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Welcome to the Movies!


  The Cast:    
Ludwig Satz ... Edouard Wien
Lucy Levine ... Golde Blumberg
Isidore Cashier ... Oscar Stein
Mae Schoenfeld Lillian Feinman ... Auntie Kaufman
Michael Rosenberg ... The Stage Manager
Jacob Frank ...  
Mae Schoenfeld Zita Makar ...  
Mae Schoenfeld Anne Shapiro ...  
Mae Schoenfeld Anne G. Sterling ...  


(His Wife's Lover)
Directed by Sidney M. Goldin.
Written by Sheyne Rokhl Semkoff.
First released in the U.S. on 25 September 1931.
80 minutes; B & W




Based on the novel "Love and Passion" by Isidore Zolotarefsky. "Love and Sacrifice" is a prime example of "shund," the melodramatic theatrical escapist entertainment of the Yiddish theater. It opened at the Clinton Theater April 7, 1936 and was held over three weeks as the most popular Yiddish movie the Clinton had shown to date. Produced by Joseph Seiden over two days in a loft in New York City on a miniscule budget, this tale of a middle-class matron who shoots the man who compromises her was a tremendous success. The story of a long-suffering mother who goes to prison for shooting a would-be suitor employs many archetypes of Yiddish theater. From the conflict between the sacrificing mother and the homewrecking schemer, to the reunion of parent and child at a celebratory wedding the film provides a classic example of the Yiddish-American cinema.

-- The National Center for Jewish Film


"His Wife's Lover" is a 1931 Yiddish-language classic for good reason. It’s hailed as the first Jewish musical comedy sound film and was written by a woman, Sheyne Rokhl Simkoff (pen name Shin Ra-Chell).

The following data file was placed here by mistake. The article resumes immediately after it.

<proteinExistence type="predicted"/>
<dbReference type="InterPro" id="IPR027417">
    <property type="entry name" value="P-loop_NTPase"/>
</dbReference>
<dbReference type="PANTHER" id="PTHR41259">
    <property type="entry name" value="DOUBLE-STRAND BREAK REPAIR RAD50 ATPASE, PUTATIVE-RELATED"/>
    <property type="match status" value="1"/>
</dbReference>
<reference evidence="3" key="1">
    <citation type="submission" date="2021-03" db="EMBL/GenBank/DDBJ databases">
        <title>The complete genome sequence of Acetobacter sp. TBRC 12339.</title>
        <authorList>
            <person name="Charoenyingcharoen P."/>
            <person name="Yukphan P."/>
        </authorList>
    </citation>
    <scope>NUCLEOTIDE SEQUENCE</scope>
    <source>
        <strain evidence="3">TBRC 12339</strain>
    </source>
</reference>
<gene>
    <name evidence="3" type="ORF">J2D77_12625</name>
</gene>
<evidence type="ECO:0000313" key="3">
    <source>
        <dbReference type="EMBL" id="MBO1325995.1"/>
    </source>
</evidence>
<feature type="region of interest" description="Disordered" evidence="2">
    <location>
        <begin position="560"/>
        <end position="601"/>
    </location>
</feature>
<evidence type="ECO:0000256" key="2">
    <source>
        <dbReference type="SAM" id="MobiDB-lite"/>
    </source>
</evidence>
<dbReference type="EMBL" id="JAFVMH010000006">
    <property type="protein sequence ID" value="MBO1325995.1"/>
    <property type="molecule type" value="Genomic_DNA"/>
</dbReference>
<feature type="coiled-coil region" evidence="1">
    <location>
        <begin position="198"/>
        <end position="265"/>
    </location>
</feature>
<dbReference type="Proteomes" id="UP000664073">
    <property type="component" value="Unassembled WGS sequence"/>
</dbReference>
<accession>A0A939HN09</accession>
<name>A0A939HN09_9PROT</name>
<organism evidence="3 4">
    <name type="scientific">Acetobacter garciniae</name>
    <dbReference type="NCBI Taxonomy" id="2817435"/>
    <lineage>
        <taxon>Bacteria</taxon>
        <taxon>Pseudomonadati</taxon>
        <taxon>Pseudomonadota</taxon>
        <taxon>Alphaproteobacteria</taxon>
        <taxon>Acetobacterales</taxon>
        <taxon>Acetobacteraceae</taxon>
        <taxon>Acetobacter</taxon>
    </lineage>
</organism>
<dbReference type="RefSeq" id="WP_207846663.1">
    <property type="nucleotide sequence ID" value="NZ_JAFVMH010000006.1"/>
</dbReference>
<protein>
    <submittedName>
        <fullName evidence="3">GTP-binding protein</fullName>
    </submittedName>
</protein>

“Lover” stars comedian Ludwig Satz as Eddie, a stage actor who sets out to prove that honorable women exist. Three main characters provide the conflict: Eddie, his woman-hating uncle, and working-girl Goldie. Eddie disguises himself as an intolerable elderly millionaire to see whether Goldie is swayed by money. Satz plays the impression to its extremes. Viewers and Goldie alike cringe at the sight of him.

The story’s rom-com sensibility is classic in its tropes: the invented identity, the bet gone awry, the battle of the sexes and the use of wordplay. “What good is my life if my wife loves me?” Eddie asks, fist clenched and clothes disheveled. It’s the kind of comedy that’s still accessible almost a century later.

-- The Atlanta Jewish Times


Cast listings courtesy of

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